Throughout the pandemic, we'll keep publishing news to help you navigate the state of travel today (like whether travel insurance covers the coronavirus), as well as stories about places for you to put on your bucket list once it's safe to start going more far-flung.
Coasteering is a combination of rock climbing, swimming, and optional cliff jumping. As you’ve probably guessed from the term, this sport, which got its start in Wales, takes place on a coastline. It has allure for those looking for an adrenaline rush—and some exercise—in a beautiful environment.
One of the greatest things about coasteering is that almost everybody can do it. Andy Middleton, founder of the TYF Group, which facilitates outdoor adventures in southwest Wales, says that “anyone who’s capable of walking the coast would be OK to coasteer. We introduced our kids to it not long after they’d learned to walk.” His organization has hosted coasteering excursions for people well into their seventies.
Middleton describes the activity as “pure ocean play,” a pastime from his childhood in St. Davids, a small city in Pembrokeshire, where he, like many other Welsh kids, spent his days playing along the coast. Eventually, Middleton developed proficiency in surfing, swimming, kayaking, and rock climbing.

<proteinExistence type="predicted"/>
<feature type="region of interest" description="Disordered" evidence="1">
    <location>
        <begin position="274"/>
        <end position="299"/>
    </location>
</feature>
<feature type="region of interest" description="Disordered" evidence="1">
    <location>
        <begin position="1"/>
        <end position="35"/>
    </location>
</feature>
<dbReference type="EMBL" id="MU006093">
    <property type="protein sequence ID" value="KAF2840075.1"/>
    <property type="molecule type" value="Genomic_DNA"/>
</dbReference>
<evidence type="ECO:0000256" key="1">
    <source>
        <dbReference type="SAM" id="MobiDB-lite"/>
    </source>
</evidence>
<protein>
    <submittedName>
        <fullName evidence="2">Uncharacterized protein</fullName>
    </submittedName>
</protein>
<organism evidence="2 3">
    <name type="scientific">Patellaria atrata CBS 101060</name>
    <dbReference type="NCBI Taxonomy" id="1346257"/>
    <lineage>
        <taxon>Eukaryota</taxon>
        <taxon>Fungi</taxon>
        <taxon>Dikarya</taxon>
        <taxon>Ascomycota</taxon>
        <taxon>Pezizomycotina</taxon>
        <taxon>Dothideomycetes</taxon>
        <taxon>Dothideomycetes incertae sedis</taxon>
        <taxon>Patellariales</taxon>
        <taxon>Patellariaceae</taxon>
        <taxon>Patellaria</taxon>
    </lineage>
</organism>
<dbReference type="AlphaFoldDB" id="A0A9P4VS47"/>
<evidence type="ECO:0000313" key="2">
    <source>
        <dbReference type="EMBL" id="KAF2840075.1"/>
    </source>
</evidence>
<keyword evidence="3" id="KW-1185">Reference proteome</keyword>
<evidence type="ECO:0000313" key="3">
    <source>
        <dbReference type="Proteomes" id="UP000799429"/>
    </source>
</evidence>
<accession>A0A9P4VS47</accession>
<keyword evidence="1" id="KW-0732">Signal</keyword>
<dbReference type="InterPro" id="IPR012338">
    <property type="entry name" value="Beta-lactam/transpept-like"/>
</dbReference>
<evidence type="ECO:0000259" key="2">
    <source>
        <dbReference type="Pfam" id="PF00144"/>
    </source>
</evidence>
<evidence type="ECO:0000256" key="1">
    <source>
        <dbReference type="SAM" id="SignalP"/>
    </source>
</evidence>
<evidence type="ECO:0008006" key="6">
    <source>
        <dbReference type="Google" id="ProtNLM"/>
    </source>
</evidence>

But the idea of combining several of these sports into one—coasteering—intersected with many other factors. First, access to the coastline is key, and the county (now, the entire country) has a public footpath tracing it, which makes use of the cliffs legal and easy. Next came the development of better wetsuits and life vests. Finally, the Welsh cliffs are forgiving, allowing for bailouts if necessary. The confluence of these advantages led to the establishment in Wales of coasteering, which has since spread throughout the UK and into other countries.